Further detail:
1) BIDMC includes 300 docs. MAeHC includes 575 docs. NYC includes 1,200 docs.
2) The people costs are not directly comparable, because neither MAeHC nor NYC have accounted for the entire provider-side of the costs of hardware integration. For example, with MAeHC, vendors designed and the hospitals implemented the local ASP environments, but we do not know the labor cost at the hospitals. With the BIDMC project all costs are explicit because the ASP environment was outsourced. The NYC practices are purchasing hardware on their own, so we do not know the exact costs.
3) BIDMC will get some scale benefit once the number of implementations grows. The per user people costs include the design and build of the central site and the cost of the Project Management Office.
4) BIDMC actual hardware costs will probably be higher based on the implementations to date because the practices are purchasing more equipment than original budgeted ­(i.e. more printers, laptops, and tablets for support staff)

As a country, we have enough experience with live implementations to know what needs to be done to implement EHRs and the cost of doing it. The time for grants and experimentation has passed. To borrow a marketing slogan, the time is right to "Just Do it" by providing financial incentives.

9 comments:

Brendten Eickstaedt said...

Thanks for the informative post. When you say "per user" do you mean literally per user, or really more per practice. In other words, if there is a practice with 2 docs, would these numbers be doubled?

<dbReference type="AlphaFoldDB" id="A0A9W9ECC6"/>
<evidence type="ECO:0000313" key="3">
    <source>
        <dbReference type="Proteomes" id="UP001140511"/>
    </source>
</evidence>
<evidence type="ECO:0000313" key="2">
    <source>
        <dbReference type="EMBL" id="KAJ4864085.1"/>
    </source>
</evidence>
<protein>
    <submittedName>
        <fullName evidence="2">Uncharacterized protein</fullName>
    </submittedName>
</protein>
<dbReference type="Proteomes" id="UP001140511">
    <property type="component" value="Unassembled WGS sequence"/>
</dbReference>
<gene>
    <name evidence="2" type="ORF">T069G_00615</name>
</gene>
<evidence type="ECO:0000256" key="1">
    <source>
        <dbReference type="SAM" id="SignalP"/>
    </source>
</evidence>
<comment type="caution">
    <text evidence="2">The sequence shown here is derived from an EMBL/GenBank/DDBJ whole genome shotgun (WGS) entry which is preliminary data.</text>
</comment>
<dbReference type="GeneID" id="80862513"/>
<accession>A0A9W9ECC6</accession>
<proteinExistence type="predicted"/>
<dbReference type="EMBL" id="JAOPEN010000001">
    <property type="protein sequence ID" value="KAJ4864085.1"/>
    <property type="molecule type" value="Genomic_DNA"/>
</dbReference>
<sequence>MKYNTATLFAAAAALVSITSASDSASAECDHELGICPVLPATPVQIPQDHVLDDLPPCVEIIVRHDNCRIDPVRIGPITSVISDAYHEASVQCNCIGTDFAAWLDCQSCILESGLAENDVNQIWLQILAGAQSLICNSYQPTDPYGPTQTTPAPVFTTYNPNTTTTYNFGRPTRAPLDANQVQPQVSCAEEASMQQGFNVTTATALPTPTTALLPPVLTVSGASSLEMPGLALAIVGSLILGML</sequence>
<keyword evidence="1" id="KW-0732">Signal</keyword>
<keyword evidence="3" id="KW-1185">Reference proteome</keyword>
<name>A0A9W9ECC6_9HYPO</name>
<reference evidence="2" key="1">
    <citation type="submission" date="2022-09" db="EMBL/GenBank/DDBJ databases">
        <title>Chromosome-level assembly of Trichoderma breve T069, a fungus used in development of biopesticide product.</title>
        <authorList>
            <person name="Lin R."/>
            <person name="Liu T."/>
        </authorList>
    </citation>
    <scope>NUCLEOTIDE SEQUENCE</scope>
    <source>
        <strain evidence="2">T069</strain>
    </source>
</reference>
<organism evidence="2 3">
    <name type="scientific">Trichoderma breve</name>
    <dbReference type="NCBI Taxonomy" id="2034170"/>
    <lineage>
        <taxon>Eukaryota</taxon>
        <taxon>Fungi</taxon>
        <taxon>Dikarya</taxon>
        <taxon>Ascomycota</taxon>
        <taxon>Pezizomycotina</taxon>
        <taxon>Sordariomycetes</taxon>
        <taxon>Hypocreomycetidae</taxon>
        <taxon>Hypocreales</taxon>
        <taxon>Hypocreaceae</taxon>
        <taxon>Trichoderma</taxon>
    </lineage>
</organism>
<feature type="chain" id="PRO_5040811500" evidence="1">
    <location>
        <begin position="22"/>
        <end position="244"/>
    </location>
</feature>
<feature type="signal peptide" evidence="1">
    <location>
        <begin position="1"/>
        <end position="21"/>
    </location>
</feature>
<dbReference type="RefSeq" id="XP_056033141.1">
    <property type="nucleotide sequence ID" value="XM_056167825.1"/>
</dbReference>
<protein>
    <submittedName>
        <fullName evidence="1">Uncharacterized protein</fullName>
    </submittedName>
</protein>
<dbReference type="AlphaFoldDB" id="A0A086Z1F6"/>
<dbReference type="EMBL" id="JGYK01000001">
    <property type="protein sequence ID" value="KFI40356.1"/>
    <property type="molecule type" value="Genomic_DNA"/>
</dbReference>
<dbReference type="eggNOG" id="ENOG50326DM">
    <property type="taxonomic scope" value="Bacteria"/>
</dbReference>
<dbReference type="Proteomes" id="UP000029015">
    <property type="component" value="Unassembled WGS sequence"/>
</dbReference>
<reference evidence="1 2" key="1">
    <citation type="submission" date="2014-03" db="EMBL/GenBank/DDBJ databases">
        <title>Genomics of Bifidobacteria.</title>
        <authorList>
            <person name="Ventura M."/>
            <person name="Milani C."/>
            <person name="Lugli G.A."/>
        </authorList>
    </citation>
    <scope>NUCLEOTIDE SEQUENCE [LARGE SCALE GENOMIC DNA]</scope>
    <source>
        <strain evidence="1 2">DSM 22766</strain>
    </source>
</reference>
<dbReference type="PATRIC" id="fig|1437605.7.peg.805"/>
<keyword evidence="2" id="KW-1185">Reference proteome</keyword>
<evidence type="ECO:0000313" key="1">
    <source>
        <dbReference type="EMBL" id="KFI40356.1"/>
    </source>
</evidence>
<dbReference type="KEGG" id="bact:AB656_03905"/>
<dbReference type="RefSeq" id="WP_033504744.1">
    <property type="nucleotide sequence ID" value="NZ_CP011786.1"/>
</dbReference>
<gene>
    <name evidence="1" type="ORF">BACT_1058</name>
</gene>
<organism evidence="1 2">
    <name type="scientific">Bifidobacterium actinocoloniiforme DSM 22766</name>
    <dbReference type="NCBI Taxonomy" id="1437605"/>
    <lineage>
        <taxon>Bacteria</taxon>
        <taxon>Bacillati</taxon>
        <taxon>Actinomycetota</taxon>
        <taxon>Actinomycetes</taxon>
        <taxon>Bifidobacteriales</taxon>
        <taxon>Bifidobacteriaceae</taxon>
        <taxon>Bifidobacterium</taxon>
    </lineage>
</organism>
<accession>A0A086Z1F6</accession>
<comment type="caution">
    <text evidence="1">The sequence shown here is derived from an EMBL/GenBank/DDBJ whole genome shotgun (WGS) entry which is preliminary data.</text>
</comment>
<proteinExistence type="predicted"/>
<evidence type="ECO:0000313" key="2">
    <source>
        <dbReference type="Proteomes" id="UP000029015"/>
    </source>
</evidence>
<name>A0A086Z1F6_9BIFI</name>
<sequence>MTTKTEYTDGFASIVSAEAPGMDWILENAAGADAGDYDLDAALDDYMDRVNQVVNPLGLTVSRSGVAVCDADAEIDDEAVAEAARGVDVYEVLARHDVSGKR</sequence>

Thanks again.

unfoldingscene said...

Nice article. Ever since the Red Hat Expo in Boston, this has been a serious interest of mine.

John Halamka said...

By user, I mean "licensed provider". A 2 doctor practice would be double the cost. However, we do not charge for support staff.

Wendell Murray said...

The costs listed are much higher than they need to be.

Software licensing costs can easily be zero through suppliers such as PracticeFusion or open sources suppliers or very low such as the fee charged by Amazing Charts. Fees for any commercial system are open for negotiation due to the large number of competitors for the same business.

The only high cost for hardware that is more or less unavoidable is the cost of tablets which are still quite expensive.

Most systems - whether ASP-types such as Practice Fusion which only requires a web browser or systems that run on an on-site server - only require used equipment or thin clients that cost at most $100-$200 per unit. There is an abundance of good used equipment on the market. Even used servers that have plenty of processing power and storage cost at most $1,000.